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Questions: Are You Biased To Accept A Scientist's Testimony, But Not A Religious Testimony?


darwinfish

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Is scientific testimony equivalent to the testimony of someone’s religious experience? Am I being cynical for trusting a scientist that describes the results of their experiment and the conclusions they draw from those results, but questioning the testimony of someone who is telling me about their religious experience? Am I being unfairly biased between these two types of testimony?

 

I don’t trust scientists because of their reputation or distrust a religious testimony because of the character of the person providing that testimony. We don't need to trust scientists. We don't need to take their word for it. Their experiments can be duplicated. You can read up on the experiments and the equations used. If you're really motivated you can go to school, study up, and join a lab where these experiments are preformed. Where is the experimentation that verifies religious experiences? What equations have we formulated about the spiritual? Religious testimony has not been validated. If we could validate these things, they would be incorporated into our scientific understanding. When there is a contradiction between a subjective testimony and the known scientific understanding, one is in error. I tend to side with the one that has the strongest evidence. I don’t consider that to be cynicism or unfairly biased. To me it’s about the evidence.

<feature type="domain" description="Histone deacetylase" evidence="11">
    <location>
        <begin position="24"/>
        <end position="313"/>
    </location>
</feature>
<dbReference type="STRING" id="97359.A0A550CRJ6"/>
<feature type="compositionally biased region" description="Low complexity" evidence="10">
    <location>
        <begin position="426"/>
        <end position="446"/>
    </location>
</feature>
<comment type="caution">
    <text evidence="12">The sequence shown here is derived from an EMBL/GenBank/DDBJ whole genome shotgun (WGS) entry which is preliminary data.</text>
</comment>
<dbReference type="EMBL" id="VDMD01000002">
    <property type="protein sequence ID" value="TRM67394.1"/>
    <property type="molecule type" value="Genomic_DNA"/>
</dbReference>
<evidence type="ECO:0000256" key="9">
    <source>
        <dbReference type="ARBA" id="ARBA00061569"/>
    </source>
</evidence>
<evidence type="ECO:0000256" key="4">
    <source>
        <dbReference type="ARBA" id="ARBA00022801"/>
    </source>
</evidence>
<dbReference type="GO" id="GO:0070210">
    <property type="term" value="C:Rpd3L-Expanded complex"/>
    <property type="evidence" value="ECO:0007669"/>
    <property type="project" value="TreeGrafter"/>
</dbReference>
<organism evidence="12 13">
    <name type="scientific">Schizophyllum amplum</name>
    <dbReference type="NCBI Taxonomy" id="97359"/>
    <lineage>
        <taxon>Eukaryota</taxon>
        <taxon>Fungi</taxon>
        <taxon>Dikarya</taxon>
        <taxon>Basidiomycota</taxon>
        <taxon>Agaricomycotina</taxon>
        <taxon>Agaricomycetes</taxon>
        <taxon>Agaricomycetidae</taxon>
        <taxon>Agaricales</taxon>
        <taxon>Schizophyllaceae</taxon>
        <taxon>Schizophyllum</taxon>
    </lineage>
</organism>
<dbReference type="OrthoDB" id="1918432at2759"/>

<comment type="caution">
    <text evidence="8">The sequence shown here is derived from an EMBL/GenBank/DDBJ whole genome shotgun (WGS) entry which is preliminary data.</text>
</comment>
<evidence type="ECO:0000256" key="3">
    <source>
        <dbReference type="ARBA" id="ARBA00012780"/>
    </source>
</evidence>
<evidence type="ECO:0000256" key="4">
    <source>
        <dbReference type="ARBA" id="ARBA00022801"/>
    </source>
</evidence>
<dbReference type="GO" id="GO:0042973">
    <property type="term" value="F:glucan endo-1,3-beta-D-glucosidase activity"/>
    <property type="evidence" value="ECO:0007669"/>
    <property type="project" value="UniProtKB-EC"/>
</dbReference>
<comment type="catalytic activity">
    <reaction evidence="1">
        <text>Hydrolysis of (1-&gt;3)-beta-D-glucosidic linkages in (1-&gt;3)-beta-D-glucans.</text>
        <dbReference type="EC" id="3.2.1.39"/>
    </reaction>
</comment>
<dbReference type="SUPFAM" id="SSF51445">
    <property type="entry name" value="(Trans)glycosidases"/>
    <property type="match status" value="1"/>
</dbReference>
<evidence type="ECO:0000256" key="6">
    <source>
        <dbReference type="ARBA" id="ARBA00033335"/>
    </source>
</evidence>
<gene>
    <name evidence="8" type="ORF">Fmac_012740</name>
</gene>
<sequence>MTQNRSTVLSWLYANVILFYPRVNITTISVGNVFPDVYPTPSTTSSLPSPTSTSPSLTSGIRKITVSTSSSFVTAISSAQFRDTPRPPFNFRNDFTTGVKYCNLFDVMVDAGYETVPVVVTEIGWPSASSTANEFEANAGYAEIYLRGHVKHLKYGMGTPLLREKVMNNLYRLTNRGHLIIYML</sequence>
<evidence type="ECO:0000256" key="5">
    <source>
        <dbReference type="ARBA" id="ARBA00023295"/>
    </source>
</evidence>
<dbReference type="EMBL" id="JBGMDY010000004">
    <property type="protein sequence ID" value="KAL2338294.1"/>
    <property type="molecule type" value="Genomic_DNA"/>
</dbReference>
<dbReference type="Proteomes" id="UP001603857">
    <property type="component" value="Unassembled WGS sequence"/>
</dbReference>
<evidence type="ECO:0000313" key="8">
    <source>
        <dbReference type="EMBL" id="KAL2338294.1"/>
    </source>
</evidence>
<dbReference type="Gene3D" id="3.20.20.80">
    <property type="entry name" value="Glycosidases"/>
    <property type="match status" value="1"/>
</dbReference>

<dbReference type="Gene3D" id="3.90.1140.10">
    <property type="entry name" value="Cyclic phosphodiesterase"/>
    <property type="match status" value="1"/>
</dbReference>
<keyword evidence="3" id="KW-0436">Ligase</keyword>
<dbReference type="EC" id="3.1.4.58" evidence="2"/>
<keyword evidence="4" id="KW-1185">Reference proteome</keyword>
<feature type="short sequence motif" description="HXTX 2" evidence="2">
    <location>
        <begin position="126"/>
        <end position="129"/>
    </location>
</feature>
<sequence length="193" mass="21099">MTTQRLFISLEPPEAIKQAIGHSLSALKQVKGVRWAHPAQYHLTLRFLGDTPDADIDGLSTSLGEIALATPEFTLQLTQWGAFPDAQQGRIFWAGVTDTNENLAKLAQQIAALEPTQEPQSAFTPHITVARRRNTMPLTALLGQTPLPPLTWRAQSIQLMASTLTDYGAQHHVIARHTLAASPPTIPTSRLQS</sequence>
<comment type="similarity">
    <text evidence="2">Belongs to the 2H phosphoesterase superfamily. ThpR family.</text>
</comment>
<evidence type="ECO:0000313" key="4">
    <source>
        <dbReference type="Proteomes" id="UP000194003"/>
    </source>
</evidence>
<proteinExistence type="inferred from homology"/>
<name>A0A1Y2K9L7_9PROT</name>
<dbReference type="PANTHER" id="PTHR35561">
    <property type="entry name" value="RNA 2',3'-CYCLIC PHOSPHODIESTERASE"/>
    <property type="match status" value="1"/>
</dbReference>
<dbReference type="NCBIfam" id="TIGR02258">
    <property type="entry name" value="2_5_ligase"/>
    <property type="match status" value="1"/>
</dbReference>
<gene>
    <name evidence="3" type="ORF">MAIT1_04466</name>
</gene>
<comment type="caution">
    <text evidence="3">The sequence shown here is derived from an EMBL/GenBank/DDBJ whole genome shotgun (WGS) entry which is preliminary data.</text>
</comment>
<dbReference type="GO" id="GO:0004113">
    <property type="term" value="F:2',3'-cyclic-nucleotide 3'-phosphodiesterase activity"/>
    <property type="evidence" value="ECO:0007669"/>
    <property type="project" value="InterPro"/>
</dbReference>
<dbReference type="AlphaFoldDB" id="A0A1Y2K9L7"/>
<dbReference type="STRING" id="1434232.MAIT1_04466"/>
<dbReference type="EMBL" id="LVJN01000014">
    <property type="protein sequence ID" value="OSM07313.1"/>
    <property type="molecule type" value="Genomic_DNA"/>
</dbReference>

Is it possible for someone to have a reputation as a liar, and yet be honest about an experience? Or, is it possible that someone with good standing might tell about an experience that in reality did not happen? I believe both of these scenarios are possible. Since we've all heard the tale about the boy who cried wolf, I’ll jump to the scenarios about an honest person giving a false testimony. Why would that happen? How could that happen?